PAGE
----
Day 18 | $24,666 paid | $66,051 till freedom
Sarah, the first roommate to move in, got her MBA at a prestigious b-school, she just moved to Austin for a job, and she’s renting a room and driving a used, high-mileage car so that she can pay down her monstrous student loans. She’s the one I talked about earlier who’s doing what I would have done if I could start over. Well, she must have taken a class in negotiations–either that, or I’m a softie–because not only did she negotiate the monthly rent down by $100, but she also negotiated the right to park on the driveway, even though I had explicitly added a no-driveway clause to the roommate contract template I found online. I have two cars and a bike that I park in the garage, the driveway is only two lanes, and while I typically ride my motorcycle to work every day, I like the flexibility to switch it up–especially on the weekends–and I don’t want the hassle of having to move a car just to pull one of my cars out of the garage.
On the first night, Sarah eschewed her parking privileges and parked on the street in front of the house, but last night she decided to leverage her parking prerogative and took to the driveway. I had to run an errand last night, and as I was pulling out of the driveway, I noticed a large puddle of oil in front of the house that hadn’t been there two days ago. I assumed that Sarah’s car was leaking oil, and not wanting a puddle of oil on my driveway, I checked under her car and confirmed via oil that was beading up around her oil pan and transmission area that it was her car. A little irritated, I went into the house and asked her to please move her car.
I was thinking more about myself and the driveway and less about Sarah and her car, so I wasn’t expecting the reaction that I got when I told her about the leak. She was frustrated and angry–not about having to move her car to the street, but because she anticipated a very big, expensive car repair in her near future. I could read the dejection in her tone and in her body language; she was not happy.
Then it clicked. Here she was, making sacrifices by renting a room out of a stranger’s house in a strange city and driving a very used, high-mileage car so that she pay down her student loans, and this was literally the last thing she needed. It struck me that the very same thing could happen to me. I’m making sacrifices by taking on roommates, cutting my entertainment way back, looking for extra work, and despite all that, I’m not immune to an oil leak, either. Some costs are uncontrollable. Heck, I have three vehicles, so my chances are much greater than Sarah’s that something will go wrong. And random cost hits like that are not isolated just to vehicles–my computer could break, my TV could break, the house AC could break, etc. And I’ve already been a victim to breakage–look at how I have to run-start my motorcycle these days because something on it broke and I don’t want to pay to get it fixed.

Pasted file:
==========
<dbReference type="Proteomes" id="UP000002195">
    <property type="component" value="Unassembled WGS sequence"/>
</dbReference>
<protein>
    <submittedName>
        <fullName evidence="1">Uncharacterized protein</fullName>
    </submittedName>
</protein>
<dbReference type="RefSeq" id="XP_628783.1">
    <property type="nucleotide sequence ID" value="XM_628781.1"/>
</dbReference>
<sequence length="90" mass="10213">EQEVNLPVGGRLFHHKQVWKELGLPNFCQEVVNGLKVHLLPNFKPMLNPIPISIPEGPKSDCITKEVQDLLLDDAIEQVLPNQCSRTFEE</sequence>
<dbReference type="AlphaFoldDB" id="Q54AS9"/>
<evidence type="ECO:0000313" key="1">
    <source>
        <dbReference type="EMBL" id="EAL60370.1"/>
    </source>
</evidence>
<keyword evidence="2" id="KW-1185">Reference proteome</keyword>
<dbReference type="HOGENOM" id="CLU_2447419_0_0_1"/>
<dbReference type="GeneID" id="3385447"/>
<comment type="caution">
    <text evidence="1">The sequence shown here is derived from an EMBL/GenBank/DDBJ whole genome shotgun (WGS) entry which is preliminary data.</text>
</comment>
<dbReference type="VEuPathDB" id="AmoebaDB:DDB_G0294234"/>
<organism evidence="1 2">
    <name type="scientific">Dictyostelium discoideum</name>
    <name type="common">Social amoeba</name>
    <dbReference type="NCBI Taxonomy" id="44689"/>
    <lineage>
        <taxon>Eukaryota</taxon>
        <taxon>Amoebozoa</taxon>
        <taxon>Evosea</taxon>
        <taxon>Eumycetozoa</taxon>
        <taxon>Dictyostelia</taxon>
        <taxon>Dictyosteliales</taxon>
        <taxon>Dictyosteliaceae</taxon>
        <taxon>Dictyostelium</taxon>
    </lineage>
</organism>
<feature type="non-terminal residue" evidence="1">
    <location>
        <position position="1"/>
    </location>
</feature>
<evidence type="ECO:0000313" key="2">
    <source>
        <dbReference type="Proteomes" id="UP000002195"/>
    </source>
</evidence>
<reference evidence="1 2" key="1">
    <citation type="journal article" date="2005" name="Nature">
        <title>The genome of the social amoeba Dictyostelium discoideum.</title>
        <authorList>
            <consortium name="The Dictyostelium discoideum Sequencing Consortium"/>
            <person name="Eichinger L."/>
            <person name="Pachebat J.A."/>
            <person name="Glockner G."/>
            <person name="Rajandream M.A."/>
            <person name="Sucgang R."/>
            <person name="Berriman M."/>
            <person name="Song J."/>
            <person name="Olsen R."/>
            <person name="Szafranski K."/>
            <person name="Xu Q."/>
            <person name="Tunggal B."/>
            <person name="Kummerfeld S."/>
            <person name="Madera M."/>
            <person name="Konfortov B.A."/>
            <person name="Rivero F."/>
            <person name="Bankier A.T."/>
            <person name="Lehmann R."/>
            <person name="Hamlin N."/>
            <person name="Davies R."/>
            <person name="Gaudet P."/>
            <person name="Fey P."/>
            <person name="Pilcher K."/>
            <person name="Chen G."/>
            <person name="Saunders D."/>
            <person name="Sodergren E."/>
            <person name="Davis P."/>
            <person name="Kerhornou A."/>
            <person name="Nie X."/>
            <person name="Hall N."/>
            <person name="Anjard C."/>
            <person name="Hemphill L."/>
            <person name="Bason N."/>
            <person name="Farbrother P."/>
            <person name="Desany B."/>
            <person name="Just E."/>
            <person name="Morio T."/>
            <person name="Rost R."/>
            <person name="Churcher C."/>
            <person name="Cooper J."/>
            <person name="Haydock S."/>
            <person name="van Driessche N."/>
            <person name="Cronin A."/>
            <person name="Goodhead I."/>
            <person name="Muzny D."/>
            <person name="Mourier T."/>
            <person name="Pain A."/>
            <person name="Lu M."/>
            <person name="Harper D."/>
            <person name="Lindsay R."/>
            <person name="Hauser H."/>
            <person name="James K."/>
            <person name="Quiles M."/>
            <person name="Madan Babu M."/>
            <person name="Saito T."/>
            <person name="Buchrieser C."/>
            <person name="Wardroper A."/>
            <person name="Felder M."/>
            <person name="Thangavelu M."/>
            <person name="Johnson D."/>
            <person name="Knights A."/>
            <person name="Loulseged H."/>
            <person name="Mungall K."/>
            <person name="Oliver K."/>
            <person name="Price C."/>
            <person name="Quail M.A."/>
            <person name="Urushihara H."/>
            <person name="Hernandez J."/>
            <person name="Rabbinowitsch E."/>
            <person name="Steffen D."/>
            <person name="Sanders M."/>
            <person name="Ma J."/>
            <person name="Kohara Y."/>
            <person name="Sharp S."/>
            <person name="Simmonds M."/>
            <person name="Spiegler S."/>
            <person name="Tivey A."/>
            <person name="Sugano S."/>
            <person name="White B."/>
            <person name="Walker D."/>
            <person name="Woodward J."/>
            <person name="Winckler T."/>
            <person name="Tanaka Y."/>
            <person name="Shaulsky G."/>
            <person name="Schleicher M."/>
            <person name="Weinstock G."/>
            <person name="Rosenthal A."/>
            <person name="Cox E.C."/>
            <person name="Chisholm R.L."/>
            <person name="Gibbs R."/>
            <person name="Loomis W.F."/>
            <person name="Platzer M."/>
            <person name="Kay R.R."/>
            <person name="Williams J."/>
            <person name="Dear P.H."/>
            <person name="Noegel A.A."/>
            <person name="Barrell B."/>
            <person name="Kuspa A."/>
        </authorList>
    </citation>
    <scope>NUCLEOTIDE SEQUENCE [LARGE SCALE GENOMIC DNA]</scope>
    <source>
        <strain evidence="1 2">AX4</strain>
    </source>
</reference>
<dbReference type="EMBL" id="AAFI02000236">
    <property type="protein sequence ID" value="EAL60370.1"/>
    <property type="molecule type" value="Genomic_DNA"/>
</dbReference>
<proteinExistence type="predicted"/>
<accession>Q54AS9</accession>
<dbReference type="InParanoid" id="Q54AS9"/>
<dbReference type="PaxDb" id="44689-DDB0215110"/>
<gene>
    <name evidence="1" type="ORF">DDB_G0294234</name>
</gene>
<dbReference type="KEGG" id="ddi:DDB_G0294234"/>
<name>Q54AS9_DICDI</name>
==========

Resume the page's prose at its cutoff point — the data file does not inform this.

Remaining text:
It just goes to show you that “the things you own end up owning you.”
I’ve never been able to feel more empathy for a black female than I did at that single moment in time. The empathy I felt for Sarah, my ability to relate to her yesterday…that’s one of the few instant (rather than delayed) benefits of this financial challenge. There’s this powerful feeling of camaraderie and unity that has the unique ability to cross boundaries. Many people have debt that they’re trying to pay off, both genders and all ages and races and walks of life. Out of the 148 comments on this blog, many are written by people who say they also have student loans and that this blog is an inspiration to them. Are these people all white, 28-year-old dudes?
I’m not even three weeks into this journey, but I’ve already experienced several bouts of severe loneliness, like I’m the only guy in the world who’s making sacrifices by cutting costs and working harder to pay down debt. And out of my group of friends, that’s a true statement. But taking a broader cut of the population–taking a closer look at the people around me, and I realize that I’m far from the only person who’s doing what they have to do to get out of debt, and that it transcends all demographics.